Thursday, March 08, 2007


Can somebody please explain coffee to me?

I like the smell, but it seriously tastes like yak diarrhea, and you pay four dollars a cup for the privilege. Then, you get addicted to it, so you can't start your day without your yak poop.

When I was working as a temp, one of my jobs was making the coffee, and it was this huge enormous delicate process governed over and worried about only slightly less than your average Eucharistic consecration. Like life isn't complicated enough without trying to precisely tear apart filters with barely-slitted eyes at six in the morning.

How does this start? I imagine it's like smoking, where you hang out in the break room and for business purposes need to join everybody else in saying "I NEED COFFEE. WHERE'S THE COFFEE? THIS COFFEE SUCKS. LET'S FIND SOME DECENT COFFEE."

cream and sugar at:

Wednesday, March 07, 2007


Will The Baby Nephew continues to separate himself from his big brother.

"It's Baby Will!" Jim The Small Child Nephew says whenever someone totes his sibling into view. "Baby Will so cute!"

Those with brothers, or siblings, or who simply know other people tell me to enjoy it while it lasts. But Will seems intent up on preserving his space within the realm of King James. He's now banging around in some kind of walky-device, and blending this with his other main hobby, headrushing: While Jim settles in for his daily check on whether or not Cars will end the same way, Will has taken to backing up to the television set and craning his head upside down, all while carefully avoiding blocking the view of Big Brother.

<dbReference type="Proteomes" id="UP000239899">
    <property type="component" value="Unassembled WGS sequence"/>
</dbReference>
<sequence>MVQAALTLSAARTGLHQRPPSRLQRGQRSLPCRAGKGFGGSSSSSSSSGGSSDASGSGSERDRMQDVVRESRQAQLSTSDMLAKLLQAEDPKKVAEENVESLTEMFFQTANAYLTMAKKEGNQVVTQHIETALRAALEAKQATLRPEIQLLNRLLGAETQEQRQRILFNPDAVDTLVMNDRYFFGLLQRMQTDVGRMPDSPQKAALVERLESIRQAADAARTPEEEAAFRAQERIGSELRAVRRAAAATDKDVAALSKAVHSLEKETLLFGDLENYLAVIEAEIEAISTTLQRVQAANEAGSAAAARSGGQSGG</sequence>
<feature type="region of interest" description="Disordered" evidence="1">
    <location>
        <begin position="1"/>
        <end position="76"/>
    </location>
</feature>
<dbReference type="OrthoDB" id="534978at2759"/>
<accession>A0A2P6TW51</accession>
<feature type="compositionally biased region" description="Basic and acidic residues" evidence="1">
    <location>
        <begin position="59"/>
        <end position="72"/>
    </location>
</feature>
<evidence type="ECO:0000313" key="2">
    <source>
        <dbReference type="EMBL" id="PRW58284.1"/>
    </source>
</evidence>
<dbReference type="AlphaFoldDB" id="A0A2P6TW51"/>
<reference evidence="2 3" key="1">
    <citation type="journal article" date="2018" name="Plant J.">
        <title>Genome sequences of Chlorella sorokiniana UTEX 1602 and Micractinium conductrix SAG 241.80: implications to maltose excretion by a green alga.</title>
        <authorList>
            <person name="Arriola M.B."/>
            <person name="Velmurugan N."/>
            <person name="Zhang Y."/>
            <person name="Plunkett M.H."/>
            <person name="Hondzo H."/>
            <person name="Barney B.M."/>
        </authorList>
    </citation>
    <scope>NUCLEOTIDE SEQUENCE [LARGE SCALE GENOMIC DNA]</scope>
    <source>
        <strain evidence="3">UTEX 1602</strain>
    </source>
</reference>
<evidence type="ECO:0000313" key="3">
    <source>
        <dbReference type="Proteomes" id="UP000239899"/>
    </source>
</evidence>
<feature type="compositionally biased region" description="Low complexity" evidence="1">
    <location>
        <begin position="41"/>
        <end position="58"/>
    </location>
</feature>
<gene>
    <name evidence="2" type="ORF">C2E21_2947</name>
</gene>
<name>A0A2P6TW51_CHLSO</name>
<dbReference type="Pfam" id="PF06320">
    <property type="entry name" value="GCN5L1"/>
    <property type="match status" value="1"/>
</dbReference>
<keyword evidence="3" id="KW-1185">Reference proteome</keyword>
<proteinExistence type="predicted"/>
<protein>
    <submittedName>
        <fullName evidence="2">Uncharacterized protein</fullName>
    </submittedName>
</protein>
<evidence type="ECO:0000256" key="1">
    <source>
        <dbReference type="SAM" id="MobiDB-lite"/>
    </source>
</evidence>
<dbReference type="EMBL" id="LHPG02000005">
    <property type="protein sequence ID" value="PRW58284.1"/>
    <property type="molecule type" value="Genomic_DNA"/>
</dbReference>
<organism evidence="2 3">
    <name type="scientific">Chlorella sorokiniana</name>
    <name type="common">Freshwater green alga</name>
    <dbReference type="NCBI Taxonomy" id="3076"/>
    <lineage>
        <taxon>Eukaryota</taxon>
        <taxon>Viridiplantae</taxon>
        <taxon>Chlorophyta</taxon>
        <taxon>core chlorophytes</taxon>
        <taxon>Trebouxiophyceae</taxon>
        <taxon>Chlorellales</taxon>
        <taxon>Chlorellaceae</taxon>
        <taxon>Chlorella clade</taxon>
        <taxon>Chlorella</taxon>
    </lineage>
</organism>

He is his own man, Baby Will is.

McQueen! at:

Will's Cuteness UPDATE: Those of you raving about his eyes should also fully appreciate the Prince's dimples:

Tuesday, March 06, 2007

Clearly Cosby Wasn't Notified

Concerning Pudding Pops:

I seem to remember smooth vanilla--sometimes vanilla-and-chocolate-- goodness.

I seem to remember an intoxicating layer of ice that required pre-biting before achieving said goodness.

I seem to remember a dessert that did not smell like just-shorn lumber.

I didn't even know The Pop had left until I had a tonsillectomy in 1997, and I was left to make do with such tripe as sherbet, Tropical Twists, and Twin Pops. I threw up an entire grape Popsicle Original on the way home from the hospital, I was so upset.

So when I saw that the Pudding Pop had returned, this time under the Popsicle umbrella of icy power, I spent almost four whole entire dollars on a box of twelve, quite sure that the cardboard box was merely a container, and not meant as a pre-flavoring agent. And... and... the Pudding Pops, they're, like, really small now, and square, and mushy, and they made me cry.

Maybe they always sucked and I was simply naive about the whole thing. Then again, I also used to subsist almost entirely on fake Pez, post-Halloween, and thought nothing of it.

I don't see how I'm going to get over this.

there is no longer room at:

Monday, March 05, 2007

If You're In Town

Please come to my next reading, on Wednesday, March 7, at 7 PM. It's in Daytona Beach, at Embry-Riddle Aeronautical University's Willie Miller Instructional Center, Rm 104.